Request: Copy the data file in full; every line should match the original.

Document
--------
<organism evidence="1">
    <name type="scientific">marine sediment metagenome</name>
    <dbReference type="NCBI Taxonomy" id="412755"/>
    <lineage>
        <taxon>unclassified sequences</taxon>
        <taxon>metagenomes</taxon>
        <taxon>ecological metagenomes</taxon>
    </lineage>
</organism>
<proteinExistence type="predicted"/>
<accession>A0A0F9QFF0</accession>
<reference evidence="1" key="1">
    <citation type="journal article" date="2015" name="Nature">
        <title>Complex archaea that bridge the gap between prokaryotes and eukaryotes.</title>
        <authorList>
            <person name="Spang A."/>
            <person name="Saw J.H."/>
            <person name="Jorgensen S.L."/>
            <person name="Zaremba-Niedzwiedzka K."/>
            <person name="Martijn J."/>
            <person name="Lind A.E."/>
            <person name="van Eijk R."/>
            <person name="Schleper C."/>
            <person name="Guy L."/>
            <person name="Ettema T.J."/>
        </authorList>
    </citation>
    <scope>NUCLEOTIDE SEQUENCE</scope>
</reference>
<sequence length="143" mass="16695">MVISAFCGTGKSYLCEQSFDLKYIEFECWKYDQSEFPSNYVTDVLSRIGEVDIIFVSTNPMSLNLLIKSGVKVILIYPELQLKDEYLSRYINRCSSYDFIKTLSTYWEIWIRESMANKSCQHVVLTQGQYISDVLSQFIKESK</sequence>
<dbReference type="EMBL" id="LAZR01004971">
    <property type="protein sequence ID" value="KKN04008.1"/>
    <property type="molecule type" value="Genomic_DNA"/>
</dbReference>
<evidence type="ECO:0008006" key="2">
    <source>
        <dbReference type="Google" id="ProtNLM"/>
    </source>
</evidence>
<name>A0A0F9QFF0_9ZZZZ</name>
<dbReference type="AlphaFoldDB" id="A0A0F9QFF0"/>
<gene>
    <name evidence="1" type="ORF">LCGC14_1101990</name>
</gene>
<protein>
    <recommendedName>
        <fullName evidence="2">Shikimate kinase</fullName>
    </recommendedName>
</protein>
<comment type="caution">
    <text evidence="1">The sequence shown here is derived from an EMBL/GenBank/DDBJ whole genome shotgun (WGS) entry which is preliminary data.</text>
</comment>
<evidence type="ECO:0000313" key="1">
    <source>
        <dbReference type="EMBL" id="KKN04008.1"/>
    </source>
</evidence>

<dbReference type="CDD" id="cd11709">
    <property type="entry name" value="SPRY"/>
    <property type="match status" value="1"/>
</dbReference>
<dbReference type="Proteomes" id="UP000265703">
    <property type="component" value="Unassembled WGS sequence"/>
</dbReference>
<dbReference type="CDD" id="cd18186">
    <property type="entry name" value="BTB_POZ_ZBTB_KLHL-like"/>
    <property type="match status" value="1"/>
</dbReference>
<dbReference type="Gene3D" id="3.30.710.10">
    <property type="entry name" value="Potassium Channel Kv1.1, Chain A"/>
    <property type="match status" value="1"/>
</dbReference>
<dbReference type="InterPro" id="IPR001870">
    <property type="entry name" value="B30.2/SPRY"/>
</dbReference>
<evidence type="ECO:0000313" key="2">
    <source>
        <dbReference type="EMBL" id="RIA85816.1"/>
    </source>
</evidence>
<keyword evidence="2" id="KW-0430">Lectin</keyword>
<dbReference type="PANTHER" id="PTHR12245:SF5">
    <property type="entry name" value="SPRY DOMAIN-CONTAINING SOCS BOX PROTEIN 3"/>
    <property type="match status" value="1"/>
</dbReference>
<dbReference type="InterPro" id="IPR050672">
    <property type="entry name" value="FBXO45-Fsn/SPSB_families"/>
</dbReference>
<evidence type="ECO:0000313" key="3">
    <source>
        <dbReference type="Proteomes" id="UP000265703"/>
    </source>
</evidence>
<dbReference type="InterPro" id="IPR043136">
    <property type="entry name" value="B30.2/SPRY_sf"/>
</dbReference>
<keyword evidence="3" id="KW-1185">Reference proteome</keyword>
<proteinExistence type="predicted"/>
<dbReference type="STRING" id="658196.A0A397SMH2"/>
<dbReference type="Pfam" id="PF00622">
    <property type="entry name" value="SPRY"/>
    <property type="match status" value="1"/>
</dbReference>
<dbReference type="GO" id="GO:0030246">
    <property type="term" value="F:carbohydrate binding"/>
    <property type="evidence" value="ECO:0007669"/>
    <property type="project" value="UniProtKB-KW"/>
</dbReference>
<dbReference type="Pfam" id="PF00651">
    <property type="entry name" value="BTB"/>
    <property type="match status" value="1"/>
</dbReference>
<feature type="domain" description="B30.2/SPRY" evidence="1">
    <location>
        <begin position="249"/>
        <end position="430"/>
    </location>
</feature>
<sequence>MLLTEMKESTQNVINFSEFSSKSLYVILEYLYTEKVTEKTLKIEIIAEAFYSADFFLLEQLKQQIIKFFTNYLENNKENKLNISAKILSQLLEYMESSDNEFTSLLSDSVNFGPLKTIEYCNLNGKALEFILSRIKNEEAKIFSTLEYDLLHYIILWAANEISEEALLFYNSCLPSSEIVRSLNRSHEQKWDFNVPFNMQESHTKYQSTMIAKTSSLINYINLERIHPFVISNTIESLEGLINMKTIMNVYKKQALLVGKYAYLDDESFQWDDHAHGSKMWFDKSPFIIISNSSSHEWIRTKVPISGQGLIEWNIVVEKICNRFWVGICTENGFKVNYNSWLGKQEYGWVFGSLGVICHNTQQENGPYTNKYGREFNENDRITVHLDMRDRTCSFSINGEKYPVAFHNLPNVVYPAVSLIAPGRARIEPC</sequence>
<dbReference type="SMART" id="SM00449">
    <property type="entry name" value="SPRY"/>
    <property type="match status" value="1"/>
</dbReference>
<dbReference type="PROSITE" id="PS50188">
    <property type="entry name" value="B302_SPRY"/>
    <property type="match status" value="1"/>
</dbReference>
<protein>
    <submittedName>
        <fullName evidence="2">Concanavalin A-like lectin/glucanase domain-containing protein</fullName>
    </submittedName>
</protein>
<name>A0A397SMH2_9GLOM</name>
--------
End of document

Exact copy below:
<organism evidence="1">
    <name type="scientific">marine sediment metagenome</name>
    <dbReference type="NCBI Taxonomy" id="412755"/>
    <lineage>
        <taxon>unclassified sequences</taxon>
        <taxon>metagenomes</taxon>
        <taxon>ecological metagenomes</taxon>
    </lineage>
</organism>
<proteinExistence type="predicted"/>
<accession>A0A0F9QFF0</accession>
<reference evidence="1" key="1">
    <citation type="journal article" date="2015" name="Nature">
        <title>Complex archaea that bridge the gap between prokaryotes and eukaryotes.</title>
        <authorList>
            <person name="Spang A."/>
            <person name="Saw J.H."/>
            <person name="Jorgensen S.L."/>
            <person name="Zaremba-Niedzwiedzka K."/>
            <person name="Martijn J."/>
            <person name="Lind A.E."/>
            <person name="van Eijk R."/>
            <person name="Schleper C."/>
            <person name="Guy L."/>
            <person name="Ettema T.J."/>
        </authorList>
    </citation>
    <scope>NUCLEOTIDE SEQUENCE</scope>
</reference>
<sequence length="143" mass="16695">MVISAFCGTGKSYLCEQSFDLKYIEFECWKYDQSEFPSNYVTDVLSRIGEVDIIFVSTNPMSLNLLIKSGVKVILIYPELQLKDEYLSRYINRCSSYDFIKTLSTYWEIWIRESMANKSCQHVVLTQGQYISDVLSQFIKESK</sequence>
<dbReference type="EMBL" id="LAZR01004971">
    <property type="protein sequence ID" value="KKN04008.1"/>
    <property type="molecule type" value="Genomic_DNA"/>
</dbReference>
<evidence type="ECO:0008006" key="2">
    <source>
        <dbReference type="Google" id="ProtNLM"/>
    </source>
</evidence>
<name>A0A0F9QFF0_9ZZZZ</name>
<dbReference type="AlphaFoldDB" id="A0A0F9QFF0"/>
<gene>
    <name evidence="1" type="ORF">LCGC14_1101990</name>
</gene>
<protein>
    <recommendedName>
        <fullName evidence="2">Shikimate kinase</fullName>
    </recommendedName>
</protein>
<comment type="caution">
    <text evidence="1">The sequence shown here is derived from an EMBL/GenBank/DDBJ whole genome shotgun (WGS) entry which is preliminary data.</text>
</comment>
<evidence type="ECO:0000313" key="1">
    <source>
        <dbReference type="EMBL" id="KKN04008.1"/>
    </source>
</evidence>

<dbReference type="CDD" id="cd11709">
    <property type="entry name" value="SPRY"/>
    <property type="match status" value="1"/>
</dbReference>
<dbReference type="Proteomes" id="UP000265703">
    <property type="component" value="Unassembled WGS sequence"/>
</dbReference>
<dbReference type="CDD" id="cd18186">
    <property type="entry name" value="BTB_POZ_ZBTB_KLHL-like"/>
    <property type="match status" value="1"/>
</dbReference>
<dbReference type="Gene3D" id="3.30.710.10">
    <property type="entry name" value="Potassium Channel Kv1.1, Chain A"/>
    <property type="match status" value="1"/>
</dbReference>
<dbReference type="InterPro" id="IPR001870">
    <property type="entry name" value="B30.2/SPRY"/>
</dbReference>
<evidence type="ECO:0000313" key="2">
    <source>
        <dbReference type="EMBL" id="RIA85816.1"/>
    </source>
</evidence>
<keyword evidence="2" id="KW-0430">Lectin</keyword>
<dbReference type="PANTHER" id="PTHR12245:SF5">
    <property type="entry name" value="SPRY DOMAIN-CONTAINING SOCS BOX PROTEIN 3"/>
    <property type="match status" value="1"/>
</dbReference>
<dbReference type="InterPro" id="IPR050672">
    <property type="entry name" value="FBXO45-Fsn/SPSB_families"/>
</dbReference>
<evidence type="ECO:0000313" key="3">
    <source>
        <dbReference type="Proteomes" id="UP000265703"/>
    </source>
</evidence>
<dbReference type="InterPro" id="IPR043136">
    <property type="entry name" value="B30.2/SPRY_sf"/>
</dbReference>
<keyword evidence="3" id="KW-1185">Reference proteome</keyword>
<proteinExistence type="predicted"/>
<dbReference type="STRING" id="658196.A0A397SMH2"/>
<dbReference type="Pfam" id="PF00622">
    <property type="entry name" value="SPRY"/>
    <property type="match status" value="1"/>
</dbReference>
<dbReference type="GO" id="GO:0030246">
    <property type="term" value="F:carbohydrate binding"/>
    <property type="evidence" value="ECO:0007669"/>
    <property type="project" value="UniProtKB-KW"/>
</dbReference>
<dbReference type="Pfam" id="PF00651">
    <property type="entry name" value="BTB"/>
    <property type="match status" value="1"/>
</dbReference>
<feature type="domain" description="B30.2/SPRY" evidence="1">
    <location>
        <begin position="249"/>
        <end position="430"/>
    </location>
</feature>
<sequence>MLLTEMKESTQNVINFSEFSSKSLYVILEYLYTEKVTEKTLKIEIIAEAFYSADFFLLEQLKQQIIKFFTNYLENNKENKLNISAKILSQLLEYMESSDNEFTSLLSDSVNFGPLKTIEYCNLNGKALEFILSRIKNEEAKIFSTLEYDLLHYIILWAANEISEEALLFYNSCLPSSEIVRSLNRSHEQKWDFNVPFNMQESHTKYQSTMIAKTSSLINYINLERIHPFVISNTIESLEGLINMKTIMNVYKKQALLVGKYAYLDDESFQWDDHAHGSKMWFDKSPFIIISNSSSHEWIRTKVPISGQGLIEWNIVVEKICNRFWVGICTENGFKVNYNSWLGKQEYGWVFGSLGVICHNTQQENGPYTNKYGREFNENDRITVHLDMRDRTCSFSINGEKYPVAFHNLPNVVYPAVSLIAPGRARIEPC</sequence>
<dbReference type="SMART" id="SM00449">
    <property type="entry name" value="SPRY"/>
    <property type="match status" value="1"/>
</dbReference>
<dbReference type="PROSITE" id="PS50188">
    <property type="entry name" value="B302_SPRY"/>
    <property type="match status" value="1"/>
</dbReference>
<protein>
    <submittedName>
        <fullName evidence="2">Concanavalin A-like lectin/glucanase domain-containing protein</fullName>
    </submittedName>
</protein>
<name>A0A397SMH2_9GLOM</name>